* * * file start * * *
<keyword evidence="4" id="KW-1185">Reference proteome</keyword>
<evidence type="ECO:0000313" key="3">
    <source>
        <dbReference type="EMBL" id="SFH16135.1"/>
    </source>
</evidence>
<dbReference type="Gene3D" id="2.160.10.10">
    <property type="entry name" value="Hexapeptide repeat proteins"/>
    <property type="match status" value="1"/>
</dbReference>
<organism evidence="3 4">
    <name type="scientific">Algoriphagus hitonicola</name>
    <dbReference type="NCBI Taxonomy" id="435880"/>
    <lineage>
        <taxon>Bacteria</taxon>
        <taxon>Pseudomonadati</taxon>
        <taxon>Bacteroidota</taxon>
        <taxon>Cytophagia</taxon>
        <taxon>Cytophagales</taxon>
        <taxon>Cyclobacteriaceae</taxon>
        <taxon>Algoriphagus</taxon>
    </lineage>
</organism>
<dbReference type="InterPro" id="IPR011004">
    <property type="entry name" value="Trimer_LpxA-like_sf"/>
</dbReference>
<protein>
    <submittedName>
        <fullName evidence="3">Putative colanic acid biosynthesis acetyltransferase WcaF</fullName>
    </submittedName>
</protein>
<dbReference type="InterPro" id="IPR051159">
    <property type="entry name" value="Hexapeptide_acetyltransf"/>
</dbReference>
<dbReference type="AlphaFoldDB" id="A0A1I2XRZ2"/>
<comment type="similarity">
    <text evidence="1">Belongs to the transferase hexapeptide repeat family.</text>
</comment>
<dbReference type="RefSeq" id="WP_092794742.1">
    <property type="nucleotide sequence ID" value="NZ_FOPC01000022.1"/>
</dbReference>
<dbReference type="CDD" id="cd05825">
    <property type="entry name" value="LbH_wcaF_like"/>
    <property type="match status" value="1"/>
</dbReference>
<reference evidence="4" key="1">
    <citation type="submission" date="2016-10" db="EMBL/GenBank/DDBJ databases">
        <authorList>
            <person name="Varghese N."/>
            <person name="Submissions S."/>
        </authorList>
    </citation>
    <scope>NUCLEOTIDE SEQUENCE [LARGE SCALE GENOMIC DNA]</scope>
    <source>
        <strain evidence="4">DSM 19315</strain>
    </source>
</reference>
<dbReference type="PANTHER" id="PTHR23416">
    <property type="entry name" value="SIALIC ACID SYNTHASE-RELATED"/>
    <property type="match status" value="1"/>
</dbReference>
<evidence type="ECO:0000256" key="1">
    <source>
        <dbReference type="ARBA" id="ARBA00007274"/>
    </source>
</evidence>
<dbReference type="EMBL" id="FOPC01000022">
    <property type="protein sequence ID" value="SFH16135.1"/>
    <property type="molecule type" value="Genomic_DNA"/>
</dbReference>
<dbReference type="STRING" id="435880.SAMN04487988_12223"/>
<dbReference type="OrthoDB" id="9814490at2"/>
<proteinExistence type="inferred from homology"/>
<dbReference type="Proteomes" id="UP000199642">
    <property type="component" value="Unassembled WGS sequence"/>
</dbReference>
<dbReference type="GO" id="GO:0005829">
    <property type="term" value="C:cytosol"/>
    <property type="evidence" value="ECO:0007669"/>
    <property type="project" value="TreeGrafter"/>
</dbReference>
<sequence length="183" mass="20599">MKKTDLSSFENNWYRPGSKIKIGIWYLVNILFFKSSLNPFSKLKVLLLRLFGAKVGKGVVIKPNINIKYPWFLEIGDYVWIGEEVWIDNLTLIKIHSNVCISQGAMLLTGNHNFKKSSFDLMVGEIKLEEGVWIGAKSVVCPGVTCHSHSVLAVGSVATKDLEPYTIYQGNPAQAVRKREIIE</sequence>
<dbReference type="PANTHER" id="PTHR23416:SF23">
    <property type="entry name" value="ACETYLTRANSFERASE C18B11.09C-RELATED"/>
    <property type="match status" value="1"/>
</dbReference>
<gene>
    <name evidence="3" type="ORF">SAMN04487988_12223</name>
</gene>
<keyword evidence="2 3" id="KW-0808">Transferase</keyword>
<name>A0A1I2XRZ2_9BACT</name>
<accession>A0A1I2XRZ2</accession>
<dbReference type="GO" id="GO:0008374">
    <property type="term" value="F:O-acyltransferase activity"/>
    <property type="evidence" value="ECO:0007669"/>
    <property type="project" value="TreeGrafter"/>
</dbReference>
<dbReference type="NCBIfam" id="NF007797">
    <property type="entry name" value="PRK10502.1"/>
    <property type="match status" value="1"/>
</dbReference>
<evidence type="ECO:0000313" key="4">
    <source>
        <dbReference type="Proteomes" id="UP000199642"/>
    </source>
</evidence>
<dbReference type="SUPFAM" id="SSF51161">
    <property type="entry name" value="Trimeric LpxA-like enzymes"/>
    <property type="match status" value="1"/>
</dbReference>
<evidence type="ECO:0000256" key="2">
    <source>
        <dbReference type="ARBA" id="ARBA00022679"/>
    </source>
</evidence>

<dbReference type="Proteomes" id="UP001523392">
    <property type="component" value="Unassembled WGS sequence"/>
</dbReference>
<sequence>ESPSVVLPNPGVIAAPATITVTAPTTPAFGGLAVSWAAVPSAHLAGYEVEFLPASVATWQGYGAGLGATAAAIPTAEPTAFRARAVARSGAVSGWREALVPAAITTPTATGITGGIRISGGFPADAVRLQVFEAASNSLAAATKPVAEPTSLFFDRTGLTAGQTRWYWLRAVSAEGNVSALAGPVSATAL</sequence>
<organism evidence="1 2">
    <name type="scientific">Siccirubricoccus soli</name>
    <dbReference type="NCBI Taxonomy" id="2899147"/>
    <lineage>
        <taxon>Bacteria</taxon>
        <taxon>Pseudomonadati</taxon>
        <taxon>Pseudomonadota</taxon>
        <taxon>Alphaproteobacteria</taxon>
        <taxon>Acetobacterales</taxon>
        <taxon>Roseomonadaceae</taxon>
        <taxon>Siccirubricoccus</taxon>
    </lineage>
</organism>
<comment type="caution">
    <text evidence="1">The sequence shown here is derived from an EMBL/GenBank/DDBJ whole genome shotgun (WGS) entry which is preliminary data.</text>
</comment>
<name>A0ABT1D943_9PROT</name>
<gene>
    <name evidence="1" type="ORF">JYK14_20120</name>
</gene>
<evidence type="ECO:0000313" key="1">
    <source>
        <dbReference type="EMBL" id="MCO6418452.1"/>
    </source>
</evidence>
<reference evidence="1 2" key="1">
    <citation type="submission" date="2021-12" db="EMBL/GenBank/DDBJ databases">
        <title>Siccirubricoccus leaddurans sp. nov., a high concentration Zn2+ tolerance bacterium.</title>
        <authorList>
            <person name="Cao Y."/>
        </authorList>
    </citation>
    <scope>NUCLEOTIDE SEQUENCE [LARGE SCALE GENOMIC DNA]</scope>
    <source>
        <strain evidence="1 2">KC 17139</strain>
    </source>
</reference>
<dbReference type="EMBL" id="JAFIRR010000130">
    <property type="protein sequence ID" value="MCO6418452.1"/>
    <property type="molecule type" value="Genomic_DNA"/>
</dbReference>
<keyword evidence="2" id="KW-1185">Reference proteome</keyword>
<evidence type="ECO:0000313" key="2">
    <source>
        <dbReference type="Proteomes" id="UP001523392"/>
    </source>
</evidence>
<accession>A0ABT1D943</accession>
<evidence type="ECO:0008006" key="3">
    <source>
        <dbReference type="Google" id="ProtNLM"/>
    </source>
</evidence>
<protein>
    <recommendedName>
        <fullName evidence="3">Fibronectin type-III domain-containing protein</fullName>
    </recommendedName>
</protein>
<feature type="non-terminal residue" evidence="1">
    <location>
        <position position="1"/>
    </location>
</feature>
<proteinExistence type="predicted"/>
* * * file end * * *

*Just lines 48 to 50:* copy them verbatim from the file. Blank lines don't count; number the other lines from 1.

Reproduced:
        <authorList>
            <person name="Varghese N."/>
            <person name="Submissions S."/>